Exiting the EU cult
The EU is terrified that other member states will follow Britain.
Whatever comes to pass at the conclusion of the Brexit talks, the absolute priority is that Britain must leave the European Union, or at least get a deal that will allow it to push further for total separation. It is not just because the EU is in a moribund state and destined to disintegrate, as has been the fate of all multilingual, multinational states, from Austria-Hungary to Czechoslovakia, the USSR and Yugoslavia. It is not just because of the EU’s democratic deficit or its economic protectionism. It is more serious than that. The UK must leave the EU because the organisation is becoming a cult.
You might think I exaggerate. But consider the words of Guy Verhofstadt, the European Parliament’s representative in the Brexit negotiations, earlier this week. The MEP who supports a United States of Europe boasted in a French newspaper that the tortuous process of Brexit has become a cautionary tale about the perils of Euroscepticism. While Brexit ‘illustrates the populist wave’, he told Ouest France, ‘it has also provoked a renewed affection for the EU’. ‘In Denmark, polls clearly say that people do not want to jump ship any more. We see the difficulties, the chaos created by Great Britain’s exit.’ And here’s the clincher: ‘Even the populists do not dare to say that they want to leave the EU… We see a change in their language. They all wanted to get out… and now they are staying.’ Pro-Europeans should ‘seize upon this opportunity’, he said.
We all know that the EU has taken a punitive and prohibitive line with Britain because it is terrified of other countries following our example. The leaders of an organisation don’t want its members to leave and so will do anything to prevent this happening. This means making an example to those who are thinking of doing so. This is one of the classic hallmarks of a cult.
The leaders of this cult like the alleged drunkard Jean-Claude Juncker have been able to get away with their autocratic behaviour because they are unelected and therefore unaccountable. They respond to dissent with threats and bullying. As Italy’s deputy prime minister, Luigi Di Maio, said at the weekend, the EU ‘has not learnt the lessons of Brexit’. Pre-Brexit, the EU’s attitude was ‘full of suspicion and arrogance’ towards anyone who considered voting Leave. And after the referendum, ‘nothing has changed’, he said. The unaccountability of the EU’s leaders explains its detachment from reality.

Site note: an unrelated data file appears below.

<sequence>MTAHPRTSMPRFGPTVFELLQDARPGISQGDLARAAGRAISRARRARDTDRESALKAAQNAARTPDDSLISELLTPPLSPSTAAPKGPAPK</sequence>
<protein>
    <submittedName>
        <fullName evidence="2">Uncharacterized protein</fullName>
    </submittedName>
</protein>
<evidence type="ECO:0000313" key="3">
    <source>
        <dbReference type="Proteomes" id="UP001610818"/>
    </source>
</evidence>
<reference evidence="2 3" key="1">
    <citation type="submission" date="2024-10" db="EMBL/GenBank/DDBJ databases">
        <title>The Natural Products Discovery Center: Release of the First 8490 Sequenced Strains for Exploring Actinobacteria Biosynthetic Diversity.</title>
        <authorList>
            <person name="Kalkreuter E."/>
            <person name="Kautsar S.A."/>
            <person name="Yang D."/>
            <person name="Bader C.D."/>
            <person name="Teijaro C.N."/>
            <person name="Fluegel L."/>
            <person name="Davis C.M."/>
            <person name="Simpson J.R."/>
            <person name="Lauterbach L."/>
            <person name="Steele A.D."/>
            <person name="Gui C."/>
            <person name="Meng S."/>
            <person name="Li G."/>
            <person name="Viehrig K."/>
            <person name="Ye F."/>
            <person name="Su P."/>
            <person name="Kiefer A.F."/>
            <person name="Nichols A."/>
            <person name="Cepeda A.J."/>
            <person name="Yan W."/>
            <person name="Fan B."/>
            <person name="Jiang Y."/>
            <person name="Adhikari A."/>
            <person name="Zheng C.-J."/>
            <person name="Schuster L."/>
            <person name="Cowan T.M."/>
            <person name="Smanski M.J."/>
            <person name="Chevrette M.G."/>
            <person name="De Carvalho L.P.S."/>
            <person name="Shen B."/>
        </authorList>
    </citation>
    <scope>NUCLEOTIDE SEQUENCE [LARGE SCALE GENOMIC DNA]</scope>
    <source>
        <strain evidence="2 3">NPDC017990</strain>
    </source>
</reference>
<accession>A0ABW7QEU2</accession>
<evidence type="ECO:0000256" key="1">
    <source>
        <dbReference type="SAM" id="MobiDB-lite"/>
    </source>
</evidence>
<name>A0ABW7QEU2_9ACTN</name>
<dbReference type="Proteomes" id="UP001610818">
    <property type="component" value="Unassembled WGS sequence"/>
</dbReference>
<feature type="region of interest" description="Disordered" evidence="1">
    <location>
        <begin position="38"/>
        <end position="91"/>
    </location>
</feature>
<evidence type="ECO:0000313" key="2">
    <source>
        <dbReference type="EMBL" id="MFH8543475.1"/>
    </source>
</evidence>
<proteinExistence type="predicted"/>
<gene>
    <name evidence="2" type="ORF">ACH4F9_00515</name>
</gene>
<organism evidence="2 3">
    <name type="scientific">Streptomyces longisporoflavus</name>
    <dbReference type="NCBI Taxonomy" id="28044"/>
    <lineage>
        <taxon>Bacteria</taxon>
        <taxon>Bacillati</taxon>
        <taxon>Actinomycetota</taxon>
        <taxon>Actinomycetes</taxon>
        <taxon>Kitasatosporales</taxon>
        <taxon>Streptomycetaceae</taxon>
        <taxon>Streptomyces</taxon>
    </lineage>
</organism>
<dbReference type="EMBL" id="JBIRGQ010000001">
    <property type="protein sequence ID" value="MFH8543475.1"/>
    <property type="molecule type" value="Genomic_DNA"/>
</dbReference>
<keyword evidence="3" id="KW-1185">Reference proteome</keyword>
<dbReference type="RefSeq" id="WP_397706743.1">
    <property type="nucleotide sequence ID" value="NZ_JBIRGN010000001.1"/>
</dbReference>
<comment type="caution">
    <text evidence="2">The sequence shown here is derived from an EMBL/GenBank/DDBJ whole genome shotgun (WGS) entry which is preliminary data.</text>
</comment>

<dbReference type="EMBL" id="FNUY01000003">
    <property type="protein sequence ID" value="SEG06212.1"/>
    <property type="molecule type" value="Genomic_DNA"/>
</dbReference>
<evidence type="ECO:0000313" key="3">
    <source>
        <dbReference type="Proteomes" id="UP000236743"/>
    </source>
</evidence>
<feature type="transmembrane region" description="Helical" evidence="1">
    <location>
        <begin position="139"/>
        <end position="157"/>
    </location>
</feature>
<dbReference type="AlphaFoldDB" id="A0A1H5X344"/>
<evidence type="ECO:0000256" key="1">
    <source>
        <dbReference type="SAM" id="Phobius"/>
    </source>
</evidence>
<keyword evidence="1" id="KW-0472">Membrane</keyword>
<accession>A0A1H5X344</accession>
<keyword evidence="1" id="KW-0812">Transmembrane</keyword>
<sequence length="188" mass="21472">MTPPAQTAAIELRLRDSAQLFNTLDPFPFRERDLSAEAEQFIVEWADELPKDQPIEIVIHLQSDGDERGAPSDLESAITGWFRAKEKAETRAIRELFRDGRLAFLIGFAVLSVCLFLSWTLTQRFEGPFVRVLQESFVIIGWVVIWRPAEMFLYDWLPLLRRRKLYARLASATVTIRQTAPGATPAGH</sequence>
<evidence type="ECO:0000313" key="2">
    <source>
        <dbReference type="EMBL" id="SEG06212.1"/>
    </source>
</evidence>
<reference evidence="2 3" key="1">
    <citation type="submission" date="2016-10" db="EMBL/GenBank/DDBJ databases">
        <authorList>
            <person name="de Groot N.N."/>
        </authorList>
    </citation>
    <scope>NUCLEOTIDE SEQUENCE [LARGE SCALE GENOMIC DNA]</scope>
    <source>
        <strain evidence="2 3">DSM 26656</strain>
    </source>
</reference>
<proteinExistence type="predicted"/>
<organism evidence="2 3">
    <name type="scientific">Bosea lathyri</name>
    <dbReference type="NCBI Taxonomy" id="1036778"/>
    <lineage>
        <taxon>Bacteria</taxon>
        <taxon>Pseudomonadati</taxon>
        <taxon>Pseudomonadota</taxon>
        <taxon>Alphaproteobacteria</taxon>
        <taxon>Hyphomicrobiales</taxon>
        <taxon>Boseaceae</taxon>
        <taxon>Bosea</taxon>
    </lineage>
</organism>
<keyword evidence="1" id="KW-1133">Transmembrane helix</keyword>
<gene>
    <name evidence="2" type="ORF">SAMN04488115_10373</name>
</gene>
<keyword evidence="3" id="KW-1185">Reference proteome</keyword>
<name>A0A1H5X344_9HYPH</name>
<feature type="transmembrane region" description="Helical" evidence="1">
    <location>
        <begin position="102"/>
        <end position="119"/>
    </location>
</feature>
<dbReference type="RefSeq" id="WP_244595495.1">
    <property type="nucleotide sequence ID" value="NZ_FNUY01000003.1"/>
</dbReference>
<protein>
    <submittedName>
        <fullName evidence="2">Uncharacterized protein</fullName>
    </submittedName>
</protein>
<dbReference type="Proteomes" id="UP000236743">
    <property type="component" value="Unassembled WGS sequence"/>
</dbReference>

The Brexit vote is but the beginning. The rumblings of discontent in Hungary, Italy, Greece, and the rise of right-wing parties in Germany, Austria and Sweden, are all a response to the tyranny of this mad cult. The EU will undoubtedly respond with more diktats. And this will seal its fate.
Aside from the needless and intrusive lefty allusions to today’s politics, with obvious and annoying references to Brexit and the #MeToo movement, the third series of Upstart Crow has been as fun as the previous two. The comedy, which stars David Mitchell as William Shakespeare, has as its main theme the Bard’s run-ins with Robert Greene (played by Mark Heap), the university-educated wit and dramatist who forever taunts the grammar-school boy from the Midlands. It’s written by Ben Elton, and like his other creation, Blackadder, it is chiefly about snobbery and the obstacles that face the lower middle classes.
So how appropriate that Wednesday’s episode featured Ben Miller playing a character that lampoons the actor Mark Rylance. Rylance, like Derek Jacobi, Vanessa Redgrave and others, is one of those people who believes that Shakespeare did not write the plays ascribed to him. These Shakespeare conspiracy theorists believe someone from such a humble background, with such a rudimentary education, could never possibly have written such works of genius – they must have been penned by Sir Francis Bacon or the 17th Earl of Oxford or some other ‘posh bloke’, as the Upstart Crow character, Bottom, would say.
This is pure snobbery. Yes, Shakespeare’s grasp of Latin was tenuous and his geography was terrible. He was also a notorious pilferer of Nordic sagas and Italian dramas. But all of this points precisely to a wily, crafty, modestly educated chancer from the provinces, as Shakespeare was.
‘There is literally zero evidence to suggest Shakespeare did not write his plays and a massive amount of proof that he did’, says Elton, who should be returned to everyone’s good books.
Minding your language
One of the great joys of learning a second language is eavesdropping on unsuspecting foreigners. So when I was in Ramsgate on the Kent coast last week, my ears pricked up when I heard Italians speaking their language. There was one teenager who exclaimed towards his friend, half in jest but at full volume, testa di cazzo!. In English, this would correspond to ‘dickhead’, ‘prick’ or ‘fucker’.
The French are possibly the only foreigners who should watch their mouths when visiting Britain, as everyone here has the rudiments of the language to know what merde means – mind you, the Italian merda isn’t far off. But Italians are far less likely to suspect that anyone will understand them. This is why Italians always smile and look surprised when you try to speak their language to them, and why the French decidedly don’t.
There are those who believe that technology is or will be the solution to overcoming language barriers, with Google Translate being our Babel Fish. But no technology currently exists that alerts you that someone is shouting ‘dickhead’ right in front of your face.
Patrick West is a spiked columnist. His latest book, Get Over Yourself: Nietzsche For Our Times, is published by Societas.
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